Addati gives the example of the Los Angeles Department of Power and Water, which provides a comprehensive breastfeeding programme to support workers, including on-site lactation rooms and flexible scheduling.

A few years after the programme was introduced, health-care claims were 35 per cent lower, 33 per cent of new mothers returned to work sooner than anticipated, absenteeism rates were 27 per cent lower among both men and women, and 67 per cent of all employees said they planned to stay with the company in the long run.

In countries like Belgium and Estonia, breastfeeding breaks are covered by social insurance and public funds. This means that the employers are not directly responsible for them. Such measures improve gender equality at work.

Progress is also being made in developing countries. Addati describes the example of Mozambique.

“Both employers and workers from the tourism industry in Mozambique have benefited from one of our programmes to improve working conditions, which include maternity protection,” says Addati. “It was impressive to see how employers were happy and enthusiastic to witness benefits in terms of lower absenteeism and increased worker retention after deciding to set up breastfeeding facilities.”

Countries such as the Philippines, where the ILO is supporting a joint UN programme on maternity protection and child nutrition, have also extended maternity protection and, in particular, breastfeeding arrangements and lactation stations to informal workers. Other countries – for example India – provide cash transfers to pregnant and nursing mothers if they fulfil certain conditions, including breastfeeding.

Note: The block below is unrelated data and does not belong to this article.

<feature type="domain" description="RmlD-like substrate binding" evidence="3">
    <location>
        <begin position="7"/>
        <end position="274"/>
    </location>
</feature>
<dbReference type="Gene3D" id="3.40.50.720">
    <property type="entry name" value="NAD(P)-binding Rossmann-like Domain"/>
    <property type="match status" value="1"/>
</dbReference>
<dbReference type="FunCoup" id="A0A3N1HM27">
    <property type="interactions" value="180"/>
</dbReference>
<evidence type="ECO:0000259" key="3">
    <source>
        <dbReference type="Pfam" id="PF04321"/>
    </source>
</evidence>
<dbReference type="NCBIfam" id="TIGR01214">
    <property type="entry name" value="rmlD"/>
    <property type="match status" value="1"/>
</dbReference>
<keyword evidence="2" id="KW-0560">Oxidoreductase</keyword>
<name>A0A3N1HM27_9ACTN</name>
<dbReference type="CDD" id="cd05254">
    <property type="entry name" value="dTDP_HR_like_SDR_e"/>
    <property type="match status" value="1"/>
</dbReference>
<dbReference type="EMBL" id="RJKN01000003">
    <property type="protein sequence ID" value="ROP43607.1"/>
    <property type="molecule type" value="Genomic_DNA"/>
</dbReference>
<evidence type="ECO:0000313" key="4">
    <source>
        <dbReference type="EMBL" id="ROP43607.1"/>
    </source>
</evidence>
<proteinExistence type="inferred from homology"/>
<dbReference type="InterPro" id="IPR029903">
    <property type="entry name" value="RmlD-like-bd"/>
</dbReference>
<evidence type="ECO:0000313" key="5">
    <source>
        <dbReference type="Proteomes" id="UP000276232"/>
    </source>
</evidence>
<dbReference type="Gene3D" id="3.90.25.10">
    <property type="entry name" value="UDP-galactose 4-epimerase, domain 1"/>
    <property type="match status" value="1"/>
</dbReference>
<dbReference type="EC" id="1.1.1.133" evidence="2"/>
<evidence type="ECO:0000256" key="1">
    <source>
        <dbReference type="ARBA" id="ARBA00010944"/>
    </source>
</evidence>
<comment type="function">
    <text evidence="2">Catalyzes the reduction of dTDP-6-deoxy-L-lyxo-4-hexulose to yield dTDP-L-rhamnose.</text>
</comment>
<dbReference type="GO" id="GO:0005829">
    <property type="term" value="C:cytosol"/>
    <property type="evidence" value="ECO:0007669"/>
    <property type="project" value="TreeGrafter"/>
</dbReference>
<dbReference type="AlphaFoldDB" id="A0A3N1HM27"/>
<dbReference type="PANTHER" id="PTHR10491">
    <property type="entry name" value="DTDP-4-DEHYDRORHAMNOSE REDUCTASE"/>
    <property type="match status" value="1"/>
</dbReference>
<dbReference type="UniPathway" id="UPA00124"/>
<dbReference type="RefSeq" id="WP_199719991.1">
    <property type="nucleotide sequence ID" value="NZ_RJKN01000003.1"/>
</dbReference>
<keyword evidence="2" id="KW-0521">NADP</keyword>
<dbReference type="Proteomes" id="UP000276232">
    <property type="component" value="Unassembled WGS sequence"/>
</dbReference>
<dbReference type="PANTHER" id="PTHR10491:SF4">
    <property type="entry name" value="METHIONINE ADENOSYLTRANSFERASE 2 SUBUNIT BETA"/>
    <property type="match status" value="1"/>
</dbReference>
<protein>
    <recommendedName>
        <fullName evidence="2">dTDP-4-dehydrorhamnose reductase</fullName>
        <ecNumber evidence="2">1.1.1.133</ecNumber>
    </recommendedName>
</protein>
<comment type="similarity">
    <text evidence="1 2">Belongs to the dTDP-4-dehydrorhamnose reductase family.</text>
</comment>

“Contrary to a common belief, informal workers also face problems in continuing to breastfeed when they return to work, as they are often unable to take their children with them to the fields, to collect firewood or water or to the employers’ household, in the case of domestic workers. When they do so, it often comes with risks to the child’s health and well-being and may lead to early involvement in child labour,” explains Addati.

The ILO’s role

The ILO Maternity Protection Convention, 2000 (No. 183) and its accompanying Recommendation (No. 191) call for the establishment of an integrated set of essential measures to help initiate, establish and maintain optimal breastfeeding practices. These include:

  • Maternity leave of at least 14 weeks paid at 66% of previous earnings, funded by compulsory social insurance or public funds OR 18 weeks with full pay, as encouraged in Recommendation No. 191.
  • Prenatal, childbirth and postnatal health care for both the mother and her child and cash benefits for women who do not qualify for social insurance.
  • Protection for a pregnant or nursing worker from work which has been determined to be harmful to her health or that of her child.
  • The right to return to the same or similar position paid at the same rate and protection from discrimination at work.
  • The right to one or more daily breaks or a reduction in working time for the purpose of breastfeeding.